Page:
MANITOULIN – The fish die-offs seen earlier this summer in Lakes Manitou and Mindemoya were the result of environmental stress, based on indicators available from the time of the incidents.
“The final results from testing at the University of Guelph found the dead fish showed no evidence of an infectious disease. Based on the available evidence, the mortality was related to environmental stress associated with the rapid warming of surface waters, following a late ice-out and cool spring,” stated Ontario Ministry of Natural Resources and Forestry (MNRF) senior media relations officer Jolanta Kowalski in an email to The Expositor.
This outcome was not a tremendous surprise to some with knowledge of fish ecology. The Expositor previously reported on the viewpoint of Fisheries and Oceans Canada (DFO) research scientist Warren Currie who stated that the situation was indicative of stress-related mortality because of lower oxygen levels and water temperature changes, based on the species involved in the die-off.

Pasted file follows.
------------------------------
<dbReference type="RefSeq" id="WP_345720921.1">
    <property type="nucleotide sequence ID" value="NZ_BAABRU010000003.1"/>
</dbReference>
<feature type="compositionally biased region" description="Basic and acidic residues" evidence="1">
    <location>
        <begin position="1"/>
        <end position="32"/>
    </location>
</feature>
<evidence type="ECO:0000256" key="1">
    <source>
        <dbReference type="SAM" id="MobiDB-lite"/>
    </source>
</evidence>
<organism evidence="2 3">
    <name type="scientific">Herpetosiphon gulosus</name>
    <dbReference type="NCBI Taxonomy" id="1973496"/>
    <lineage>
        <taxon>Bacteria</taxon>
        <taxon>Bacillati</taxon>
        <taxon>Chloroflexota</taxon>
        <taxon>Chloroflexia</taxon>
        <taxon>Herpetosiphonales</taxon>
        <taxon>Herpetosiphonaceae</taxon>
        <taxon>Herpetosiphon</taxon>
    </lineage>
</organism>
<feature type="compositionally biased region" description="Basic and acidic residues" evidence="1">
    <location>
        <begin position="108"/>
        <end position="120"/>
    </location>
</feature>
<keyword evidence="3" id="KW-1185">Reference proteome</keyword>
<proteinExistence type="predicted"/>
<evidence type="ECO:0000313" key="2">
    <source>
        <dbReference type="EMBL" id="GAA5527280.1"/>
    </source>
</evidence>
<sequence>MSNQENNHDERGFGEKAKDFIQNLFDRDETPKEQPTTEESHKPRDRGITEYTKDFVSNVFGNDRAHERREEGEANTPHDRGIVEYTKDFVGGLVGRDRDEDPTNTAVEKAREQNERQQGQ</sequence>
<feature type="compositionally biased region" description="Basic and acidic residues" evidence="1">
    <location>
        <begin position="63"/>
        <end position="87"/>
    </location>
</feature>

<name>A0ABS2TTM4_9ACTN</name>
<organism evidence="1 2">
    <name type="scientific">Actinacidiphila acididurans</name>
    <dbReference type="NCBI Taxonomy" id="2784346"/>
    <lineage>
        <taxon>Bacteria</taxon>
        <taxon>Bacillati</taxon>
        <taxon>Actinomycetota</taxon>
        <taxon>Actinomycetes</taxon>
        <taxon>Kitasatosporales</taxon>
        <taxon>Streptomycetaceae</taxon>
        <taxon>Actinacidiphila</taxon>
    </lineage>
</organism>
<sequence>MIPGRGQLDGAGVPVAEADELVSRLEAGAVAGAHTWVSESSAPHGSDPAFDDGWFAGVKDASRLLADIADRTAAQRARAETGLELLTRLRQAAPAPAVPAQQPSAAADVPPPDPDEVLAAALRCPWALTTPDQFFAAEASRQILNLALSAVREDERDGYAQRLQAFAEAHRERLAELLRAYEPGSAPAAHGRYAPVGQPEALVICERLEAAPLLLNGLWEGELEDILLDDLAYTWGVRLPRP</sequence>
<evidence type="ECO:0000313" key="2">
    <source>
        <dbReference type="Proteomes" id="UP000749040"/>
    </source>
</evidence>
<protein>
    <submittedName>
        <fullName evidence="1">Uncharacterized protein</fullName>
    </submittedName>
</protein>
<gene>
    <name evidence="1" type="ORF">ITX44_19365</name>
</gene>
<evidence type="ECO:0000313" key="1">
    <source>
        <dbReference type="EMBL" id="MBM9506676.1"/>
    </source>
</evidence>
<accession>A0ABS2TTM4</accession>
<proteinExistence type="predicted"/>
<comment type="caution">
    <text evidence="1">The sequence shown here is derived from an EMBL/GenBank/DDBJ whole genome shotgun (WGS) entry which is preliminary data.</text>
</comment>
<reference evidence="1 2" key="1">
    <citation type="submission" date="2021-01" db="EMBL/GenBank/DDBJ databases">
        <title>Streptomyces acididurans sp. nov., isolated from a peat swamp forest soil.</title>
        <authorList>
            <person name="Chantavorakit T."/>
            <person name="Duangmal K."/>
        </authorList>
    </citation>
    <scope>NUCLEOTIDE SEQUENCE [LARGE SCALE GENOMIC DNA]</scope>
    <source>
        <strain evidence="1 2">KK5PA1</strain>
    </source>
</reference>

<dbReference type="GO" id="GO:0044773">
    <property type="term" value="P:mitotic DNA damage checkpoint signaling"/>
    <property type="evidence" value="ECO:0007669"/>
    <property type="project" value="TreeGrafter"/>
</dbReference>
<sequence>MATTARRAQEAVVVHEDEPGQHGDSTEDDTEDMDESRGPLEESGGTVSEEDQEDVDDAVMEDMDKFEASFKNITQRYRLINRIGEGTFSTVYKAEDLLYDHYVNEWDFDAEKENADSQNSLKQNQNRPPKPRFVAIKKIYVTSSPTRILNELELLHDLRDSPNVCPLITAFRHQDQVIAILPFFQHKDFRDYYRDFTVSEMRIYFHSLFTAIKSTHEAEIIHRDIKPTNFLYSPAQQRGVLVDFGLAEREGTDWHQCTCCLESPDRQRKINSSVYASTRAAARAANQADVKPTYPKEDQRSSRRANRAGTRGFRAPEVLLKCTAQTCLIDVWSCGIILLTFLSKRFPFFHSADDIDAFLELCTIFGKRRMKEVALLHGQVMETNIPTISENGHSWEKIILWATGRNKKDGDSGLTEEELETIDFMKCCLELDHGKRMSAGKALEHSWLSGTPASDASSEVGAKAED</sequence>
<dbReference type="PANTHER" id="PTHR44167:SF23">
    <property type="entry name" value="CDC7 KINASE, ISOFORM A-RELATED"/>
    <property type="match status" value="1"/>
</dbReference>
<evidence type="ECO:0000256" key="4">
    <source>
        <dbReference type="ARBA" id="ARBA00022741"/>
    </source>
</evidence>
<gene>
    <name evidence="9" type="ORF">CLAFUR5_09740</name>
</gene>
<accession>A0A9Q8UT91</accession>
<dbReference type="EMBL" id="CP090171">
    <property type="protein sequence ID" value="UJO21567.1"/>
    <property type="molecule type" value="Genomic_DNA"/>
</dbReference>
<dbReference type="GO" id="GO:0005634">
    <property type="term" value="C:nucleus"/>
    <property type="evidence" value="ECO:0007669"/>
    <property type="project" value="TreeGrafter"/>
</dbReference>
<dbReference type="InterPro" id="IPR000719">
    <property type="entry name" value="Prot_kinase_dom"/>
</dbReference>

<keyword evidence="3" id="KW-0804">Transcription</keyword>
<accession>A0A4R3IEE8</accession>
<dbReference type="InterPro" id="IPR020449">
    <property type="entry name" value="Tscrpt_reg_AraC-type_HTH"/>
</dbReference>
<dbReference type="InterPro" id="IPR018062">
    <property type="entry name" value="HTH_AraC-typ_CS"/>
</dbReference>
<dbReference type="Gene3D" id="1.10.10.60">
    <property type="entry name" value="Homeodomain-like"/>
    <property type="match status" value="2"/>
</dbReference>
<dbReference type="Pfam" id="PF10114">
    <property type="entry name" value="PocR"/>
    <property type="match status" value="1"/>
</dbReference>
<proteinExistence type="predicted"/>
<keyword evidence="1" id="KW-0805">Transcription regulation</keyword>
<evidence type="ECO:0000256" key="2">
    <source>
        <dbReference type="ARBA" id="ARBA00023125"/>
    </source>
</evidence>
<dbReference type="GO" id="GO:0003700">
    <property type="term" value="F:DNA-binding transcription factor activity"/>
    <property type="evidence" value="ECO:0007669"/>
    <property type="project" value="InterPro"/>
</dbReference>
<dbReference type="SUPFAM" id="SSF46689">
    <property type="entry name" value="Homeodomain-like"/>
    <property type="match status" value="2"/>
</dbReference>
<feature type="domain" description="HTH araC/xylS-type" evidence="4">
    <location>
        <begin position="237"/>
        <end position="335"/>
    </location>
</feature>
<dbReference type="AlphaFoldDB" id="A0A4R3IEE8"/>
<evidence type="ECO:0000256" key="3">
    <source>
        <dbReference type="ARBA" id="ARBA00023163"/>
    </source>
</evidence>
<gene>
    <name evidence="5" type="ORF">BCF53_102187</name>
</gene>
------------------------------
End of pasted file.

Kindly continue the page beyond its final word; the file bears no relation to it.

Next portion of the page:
Algoma-Manitoulin MPP Mike Mantha said he was happy to hear the news but that it opens many further questions.
“It’s good to hear from the MNRF that they’re on top of the issue and that this is something they deemed as being a natural cause. But it brings us to having the greater discussion which is the actual negative impacts climate change is having. This challenges us to have those discussions,” said Mr. Mantha.
“I do understand that this is an occurrence that has happened in various locations in Canada and across the globe with other communities affected by die-offs,” he said. “It’s going to be important to engage with communities and First Nations so we can look at ways of addressing this particular incident, so we can minimize (die-off events) in the future.”